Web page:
You know, it's terribly unfashionable to admit this sort of thing, but there is something about the thought of Empire that just thrills me. It's the words, I think. Fleet. Empire. Armada. The sun never sets, etc. etc. And yes, I know that colonialism is bad, blah de blah de blah, but let me tell you, I still devour this kind of book. The Royal Navy! Scurvy! India! Storms! Cannons! Oh, it is almost too much.
This is the third instalment (of twenty-one!) of Patrick O'Brian's beloved Aubrey/Maturin series, and I actually read it some years ago. I was staying with my aunt and uncle for part of the summer, and they had a whole shelf full, which I promptly devoured. It's been long enough that now I remember who all the characters are but not much about what they've done, or when, or with whom. It's one of the best ways to re-read a book, I think.
Anyway, here's the back:
H.M.S. Surprise follows the variable fortunes of Captain Jack Aubrey's career in Nelson's navy as he attempts to hold his ground against admirals, colleagues and the enemy, accepting a commission to convey a British ambassador to the East Indies. The voyage takes him and his friend Stephen Maturin to the strange sights and smells of the Indian subcontinent, and through the archi0pelago of spice islands where the French have a near-overwhelming local superiority.
Rarely has a novel managed to convey more vividly the fragility of a sailing ship in a wild sea. Rarely has a historical novelist combined action and lyricism of style in the way that O'Brian does. His superb sense of place, brilliant characterization and a vigour and joy of writing lifts O'Brian above any but the most exalted of comparisons.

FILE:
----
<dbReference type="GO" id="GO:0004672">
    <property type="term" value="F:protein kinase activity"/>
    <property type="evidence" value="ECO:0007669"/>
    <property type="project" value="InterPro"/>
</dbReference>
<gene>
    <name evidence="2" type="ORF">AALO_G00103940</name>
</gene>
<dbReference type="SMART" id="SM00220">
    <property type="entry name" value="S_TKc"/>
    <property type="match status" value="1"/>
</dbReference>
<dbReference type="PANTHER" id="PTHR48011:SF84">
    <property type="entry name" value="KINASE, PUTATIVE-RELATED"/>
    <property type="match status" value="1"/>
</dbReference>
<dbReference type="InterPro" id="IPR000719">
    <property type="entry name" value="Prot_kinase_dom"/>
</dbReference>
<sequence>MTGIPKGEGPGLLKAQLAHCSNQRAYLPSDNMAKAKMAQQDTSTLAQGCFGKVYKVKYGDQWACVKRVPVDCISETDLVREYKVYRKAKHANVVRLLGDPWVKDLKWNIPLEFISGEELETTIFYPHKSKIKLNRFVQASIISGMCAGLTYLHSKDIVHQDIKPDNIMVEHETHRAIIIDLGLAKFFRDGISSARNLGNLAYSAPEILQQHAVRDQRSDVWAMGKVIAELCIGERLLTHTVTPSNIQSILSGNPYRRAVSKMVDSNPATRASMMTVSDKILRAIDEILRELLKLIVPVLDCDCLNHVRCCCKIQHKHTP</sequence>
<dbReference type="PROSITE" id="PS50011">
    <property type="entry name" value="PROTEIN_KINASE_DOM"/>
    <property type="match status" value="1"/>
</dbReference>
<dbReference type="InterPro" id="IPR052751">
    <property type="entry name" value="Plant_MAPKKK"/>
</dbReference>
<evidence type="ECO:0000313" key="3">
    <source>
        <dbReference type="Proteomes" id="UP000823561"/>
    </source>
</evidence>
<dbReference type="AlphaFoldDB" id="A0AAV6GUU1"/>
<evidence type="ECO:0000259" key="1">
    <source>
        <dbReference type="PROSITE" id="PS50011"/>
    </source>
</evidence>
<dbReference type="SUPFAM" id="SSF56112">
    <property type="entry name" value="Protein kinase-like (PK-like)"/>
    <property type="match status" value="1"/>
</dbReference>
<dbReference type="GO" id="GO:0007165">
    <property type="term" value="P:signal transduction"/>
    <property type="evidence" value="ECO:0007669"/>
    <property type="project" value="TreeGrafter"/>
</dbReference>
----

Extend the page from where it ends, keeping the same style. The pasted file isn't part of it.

O'Brian was a superb novelist, indeed. There was one storm in particularly that was genuinely breathtaking, and although I know that I romanticize it terribly, after I finish a book in this series I always wish I'd been born a boy in a British naval family about two hundred years ago. Because H.M.S. Surprise is not only adventuresome and tremendously researched, but it's darn funny. Take these:
"Was you a midshipman in the Surprise, sir?" cried young Callow, amazed, amazed. If he had thought about it at all, he would have supposed that post-captains sprang fully armed from the forehead of the Admiralty. (106)
"I beg your pardon," said Nicolls with an artificial smile. "I am afraid I lost the thread. What were you saying?"
"I was repeating phrases from this little book. It is all I could get, apart from the Fort William grammar, which is in my cabin. It is a phrase-book, and I believe it must have been compiled by a disappointed man: My horse has been eaten by a tiger, leopard, bear; I wish to hire a palanquin; there are no palanquins in this town, sir -- all my money has been stolen; I wish to speak to the Collector: the Collector is dead, sir -- I have been beaten by evil men. Yet salacious too, poor burning soul: Woman, wilt thou lie with me?" (126)
The only quibble I have with H.M.S. Surprise is that mine is a second-hand copy, and whoever owned it last underlined all of the words they didn't know in the first chapter or so. But I knew those words, and so the effect was rather to put the sentences' emphases in some very odd places. But no matter; at least my copy wasn't eaten by a tiger, leopard, bear.